Joseph Schumpeter was born the same year Karl Marx died. One might say Schumpeter was destined to follow in Marx’s footsteps. Marx had involved himself in the study of Capitalism and became a great source of influence for Schumpeter who elaborated on his theories. An essential part of their study was devoted to Capitalist Dynamics. Their views on the subject show fundamental similarities but demonstrate several differences as well, which are explained in part by their different experience of economic history. This paper will focus on comparing and contrasting the capitalist dynamics of Karl Marx and Joseph Schumpeter, their theories on what Capitalism is driven by and how it evolves.
As a starting point, it is interesting to distinguish Marx’s and Schumpeter’s opposed feeling of Capitalism. Marx studied the laws of motion of Capitalism because he was concerned about the exploitation of workers and thus was against Capitalism. Schumpeter, on the other side, approved of Capitalism and considered free market Capitalism the “best economic system”[i]. Marx believes that unemployment will increase as workers are replaced by machines and that Capitalism impoverishes the masses. On the other side, Schumpeter believes that Capitalism can ameliorate the conditions of the workers: “The capitalist process, not by coincidence but by virtue of its mechanism, progressively raises the standard of life of the masses. It does so through a sequence of vicissitudes, the severity of which is proportional to the speed of the advance. But it does so effectively.”[ii] Karl Marx, however, was not completely against Capitalism as it “rescued a considerable part of the population from the idiocy of rural life”[iii].
Both agree on the cyclical nature and dynamic aspect of Capitalism. Both agree that it is in constant motion and that cycles are “endogenous”[iv] to the system. However, their theories on the cause of these business cycles differ. Karl Marx’s conception is that the cycles of Capitalism are generated by the capitalist’s drive to accumulate under free market competition. By definition , the search for profit is the capitalist’s fundamental drive. Profit, or surplus-value, is produced by wage labour and realized through the sale of commodities. Under competition, the capitalist can only rival his competitors by operating with more capital. Hence a part of the surplus-value is accumulated for that purpose. The capitalist’s urge for profits becomes more of an urge for capital accumulation: ‘Accumulate, accumulate; that is Moses and the Prophets’[v]. Capital has an initial value; because of competition, the capitalist accumulates surplus-value, which leads to a higher accumulation of capital, which leads to more accumulation of surplus-value, leading to more accumulation of capital, etc…thus establishing a cycle of capital accumulation. As capitalists produce more and more commodities to accumulate capital, they inevitably arrive to a point of overproduction when the commodities produced find no buyers. This engenders a crisis. Firms go bankrupt, workers get layed off, sales decrease, production is constricted, prices fall, income is reduced and capital loses value. Eventually it comes to a point where output has been reduced more than purchasing power and the rate of surplus-value is superior to the value of capital, thus production can start anew and the rate of profit increases. Investment is then stimulated, employment increases, national income expands, and we enter a new economic cycle. According to Marx, the compulsion for capital accumulation is the fundamental cause of economic cycles.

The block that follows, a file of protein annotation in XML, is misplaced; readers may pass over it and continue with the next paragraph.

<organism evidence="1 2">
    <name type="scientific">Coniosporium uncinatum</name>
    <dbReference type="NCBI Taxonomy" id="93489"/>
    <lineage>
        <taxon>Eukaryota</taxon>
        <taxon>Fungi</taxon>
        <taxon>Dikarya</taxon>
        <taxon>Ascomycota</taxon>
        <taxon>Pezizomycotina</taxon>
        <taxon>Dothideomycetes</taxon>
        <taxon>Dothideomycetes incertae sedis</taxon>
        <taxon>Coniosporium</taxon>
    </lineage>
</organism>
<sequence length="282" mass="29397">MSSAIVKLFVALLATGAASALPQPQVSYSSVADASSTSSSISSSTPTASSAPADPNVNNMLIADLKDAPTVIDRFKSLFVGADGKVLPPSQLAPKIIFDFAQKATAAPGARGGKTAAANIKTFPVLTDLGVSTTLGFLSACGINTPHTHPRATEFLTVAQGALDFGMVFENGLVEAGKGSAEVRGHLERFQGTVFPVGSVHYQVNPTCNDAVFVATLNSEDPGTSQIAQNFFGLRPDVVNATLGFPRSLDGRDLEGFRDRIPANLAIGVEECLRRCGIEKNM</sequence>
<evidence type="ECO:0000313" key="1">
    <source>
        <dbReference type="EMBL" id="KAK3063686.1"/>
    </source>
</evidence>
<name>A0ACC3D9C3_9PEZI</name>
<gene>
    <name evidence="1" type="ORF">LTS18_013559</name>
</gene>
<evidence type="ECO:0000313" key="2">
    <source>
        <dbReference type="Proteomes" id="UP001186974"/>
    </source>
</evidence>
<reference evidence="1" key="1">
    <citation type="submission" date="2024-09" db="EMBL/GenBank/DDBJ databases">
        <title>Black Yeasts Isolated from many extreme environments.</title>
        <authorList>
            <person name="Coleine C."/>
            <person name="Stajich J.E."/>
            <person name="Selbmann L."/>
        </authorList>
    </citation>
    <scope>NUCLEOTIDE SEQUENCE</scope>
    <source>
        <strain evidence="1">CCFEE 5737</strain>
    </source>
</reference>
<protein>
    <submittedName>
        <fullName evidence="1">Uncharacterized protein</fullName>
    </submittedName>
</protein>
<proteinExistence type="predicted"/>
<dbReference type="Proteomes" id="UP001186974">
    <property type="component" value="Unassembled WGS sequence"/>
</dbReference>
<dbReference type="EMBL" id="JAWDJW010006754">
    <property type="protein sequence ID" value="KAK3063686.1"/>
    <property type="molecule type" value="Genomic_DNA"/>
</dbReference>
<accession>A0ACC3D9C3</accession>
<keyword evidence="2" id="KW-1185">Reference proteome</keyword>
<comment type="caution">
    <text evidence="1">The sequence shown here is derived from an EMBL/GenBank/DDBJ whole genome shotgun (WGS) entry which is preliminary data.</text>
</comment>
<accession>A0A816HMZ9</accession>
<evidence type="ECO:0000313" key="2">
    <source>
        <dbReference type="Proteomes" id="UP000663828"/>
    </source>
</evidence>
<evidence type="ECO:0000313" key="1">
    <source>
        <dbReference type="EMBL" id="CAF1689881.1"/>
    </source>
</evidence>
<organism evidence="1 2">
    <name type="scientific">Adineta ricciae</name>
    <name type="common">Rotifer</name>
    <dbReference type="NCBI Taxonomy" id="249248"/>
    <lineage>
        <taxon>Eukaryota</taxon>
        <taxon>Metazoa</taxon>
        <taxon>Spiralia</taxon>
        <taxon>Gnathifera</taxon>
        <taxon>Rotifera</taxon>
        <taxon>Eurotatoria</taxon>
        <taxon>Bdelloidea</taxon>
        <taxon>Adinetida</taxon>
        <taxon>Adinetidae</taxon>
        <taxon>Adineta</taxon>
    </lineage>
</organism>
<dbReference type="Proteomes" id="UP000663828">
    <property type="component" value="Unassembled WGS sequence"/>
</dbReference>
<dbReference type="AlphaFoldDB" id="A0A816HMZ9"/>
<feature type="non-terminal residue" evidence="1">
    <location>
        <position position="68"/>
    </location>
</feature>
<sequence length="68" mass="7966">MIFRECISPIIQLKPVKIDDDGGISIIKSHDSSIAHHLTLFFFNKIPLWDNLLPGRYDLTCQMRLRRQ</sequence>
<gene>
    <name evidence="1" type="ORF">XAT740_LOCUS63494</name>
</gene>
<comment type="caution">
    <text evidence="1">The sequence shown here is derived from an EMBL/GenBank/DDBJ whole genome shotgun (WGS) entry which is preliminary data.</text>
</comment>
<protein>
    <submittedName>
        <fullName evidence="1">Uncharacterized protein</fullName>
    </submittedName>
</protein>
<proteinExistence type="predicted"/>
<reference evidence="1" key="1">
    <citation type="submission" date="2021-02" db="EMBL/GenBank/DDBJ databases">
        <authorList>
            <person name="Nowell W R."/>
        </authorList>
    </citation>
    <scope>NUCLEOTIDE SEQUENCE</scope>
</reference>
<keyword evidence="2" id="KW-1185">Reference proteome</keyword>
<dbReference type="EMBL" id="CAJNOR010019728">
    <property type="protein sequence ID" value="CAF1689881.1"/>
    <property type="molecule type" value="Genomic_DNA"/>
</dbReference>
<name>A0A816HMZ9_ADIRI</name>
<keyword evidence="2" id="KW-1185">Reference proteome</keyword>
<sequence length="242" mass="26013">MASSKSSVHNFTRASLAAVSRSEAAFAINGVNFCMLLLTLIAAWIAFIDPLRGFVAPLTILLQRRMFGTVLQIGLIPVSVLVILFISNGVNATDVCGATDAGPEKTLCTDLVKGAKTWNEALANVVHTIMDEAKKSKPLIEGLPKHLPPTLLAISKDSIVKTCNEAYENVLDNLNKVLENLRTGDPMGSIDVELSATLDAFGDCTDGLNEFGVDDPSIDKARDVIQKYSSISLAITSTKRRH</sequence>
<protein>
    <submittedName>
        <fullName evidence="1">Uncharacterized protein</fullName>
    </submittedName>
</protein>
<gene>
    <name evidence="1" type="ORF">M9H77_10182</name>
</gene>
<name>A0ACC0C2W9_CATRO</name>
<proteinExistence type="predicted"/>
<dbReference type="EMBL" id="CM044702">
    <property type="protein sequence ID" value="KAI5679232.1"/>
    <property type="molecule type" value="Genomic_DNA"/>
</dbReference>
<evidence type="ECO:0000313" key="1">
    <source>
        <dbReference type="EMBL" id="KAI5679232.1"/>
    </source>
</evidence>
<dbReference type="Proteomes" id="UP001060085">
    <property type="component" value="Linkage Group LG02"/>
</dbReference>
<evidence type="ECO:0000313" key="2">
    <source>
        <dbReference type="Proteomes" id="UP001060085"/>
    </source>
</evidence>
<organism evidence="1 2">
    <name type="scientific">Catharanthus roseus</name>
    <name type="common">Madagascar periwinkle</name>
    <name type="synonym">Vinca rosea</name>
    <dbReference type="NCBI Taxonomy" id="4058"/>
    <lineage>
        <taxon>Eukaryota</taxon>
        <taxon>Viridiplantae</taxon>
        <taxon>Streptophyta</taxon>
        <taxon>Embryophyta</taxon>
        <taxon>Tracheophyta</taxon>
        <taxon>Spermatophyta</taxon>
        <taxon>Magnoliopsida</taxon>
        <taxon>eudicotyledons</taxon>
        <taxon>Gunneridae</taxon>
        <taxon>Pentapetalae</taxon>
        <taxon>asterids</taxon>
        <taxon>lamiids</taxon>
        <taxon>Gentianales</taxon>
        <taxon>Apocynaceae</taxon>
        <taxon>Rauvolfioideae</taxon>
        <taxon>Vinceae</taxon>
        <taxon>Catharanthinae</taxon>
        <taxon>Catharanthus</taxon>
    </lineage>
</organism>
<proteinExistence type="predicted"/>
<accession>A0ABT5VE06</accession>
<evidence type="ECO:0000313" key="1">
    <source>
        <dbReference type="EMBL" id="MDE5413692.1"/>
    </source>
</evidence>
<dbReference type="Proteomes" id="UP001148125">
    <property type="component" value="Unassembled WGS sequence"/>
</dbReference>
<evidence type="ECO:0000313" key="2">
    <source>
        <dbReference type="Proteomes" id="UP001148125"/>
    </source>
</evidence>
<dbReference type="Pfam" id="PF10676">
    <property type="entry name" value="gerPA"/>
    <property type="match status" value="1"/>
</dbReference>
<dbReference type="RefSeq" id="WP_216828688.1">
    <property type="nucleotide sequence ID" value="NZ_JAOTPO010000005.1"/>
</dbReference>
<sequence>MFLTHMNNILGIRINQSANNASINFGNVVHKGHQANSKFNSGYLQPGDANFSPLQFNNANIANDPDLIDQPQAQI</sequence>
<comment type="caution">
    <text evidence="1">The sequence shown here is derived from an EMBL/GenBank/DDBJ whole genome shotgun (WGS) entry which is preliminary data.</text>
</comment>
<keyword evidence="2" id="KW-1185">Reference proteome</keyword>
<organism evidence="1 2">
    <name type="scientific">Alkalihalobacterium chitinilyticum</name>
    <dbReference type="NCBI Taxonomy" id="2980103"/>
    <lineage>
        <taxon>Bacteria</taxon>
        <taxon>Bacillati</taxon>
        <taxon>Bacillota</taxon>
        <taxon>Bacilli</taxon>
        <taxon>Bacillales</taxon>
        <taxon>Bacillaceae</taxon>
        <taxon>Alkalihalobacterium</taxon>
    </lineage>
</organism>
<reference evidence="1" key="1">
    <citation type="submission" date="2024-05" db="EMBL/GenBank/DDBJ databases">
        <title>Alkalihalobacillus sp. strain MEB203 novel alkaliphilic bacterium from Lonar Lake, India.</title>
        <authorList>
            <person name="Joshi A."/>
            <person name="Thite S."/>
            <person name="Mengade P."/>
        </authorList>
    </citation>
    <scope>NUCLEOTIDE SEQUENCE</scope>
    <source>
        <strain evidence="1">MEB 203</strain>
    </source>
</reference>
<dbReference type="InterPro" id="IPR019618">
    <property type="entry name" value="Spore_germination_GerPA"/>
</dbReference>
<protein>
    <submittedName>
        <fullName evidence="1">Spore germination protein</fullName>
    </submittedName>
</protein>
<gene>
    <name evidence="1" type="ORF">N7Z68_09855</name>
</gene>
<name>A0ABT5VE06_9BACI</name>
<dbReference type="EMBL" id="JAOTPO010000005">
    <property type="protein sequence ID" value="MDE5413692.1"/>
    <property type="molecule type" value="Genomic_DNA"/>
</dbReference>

[ii] Schumpeter, J.A., Capitalism, Socialism and Democracy, Harper and Brothers, New York, 1950, p.68
[iii] Marx, K.H. and Friedrich Engels, Manifest der Kommunistischen Partei, Burghard, London, 1848, Chapter 1.
[iv] Goodwin, R.M., ‘The M-K-S System: The Functioning and Evolution of Capitalism’, in The Economic Law of Motion of Modern Society: A Marx-Keynes-Schumpeter Centennial, Wagener, H.J. and Drukker, J.W., eds.,Cambridge University Press, 1986, p.16.
[v] Marx, K.H, Das Kapital I, Otto Meissner, Hamburg, 1867, Part VII, Chapter 24, Section 3.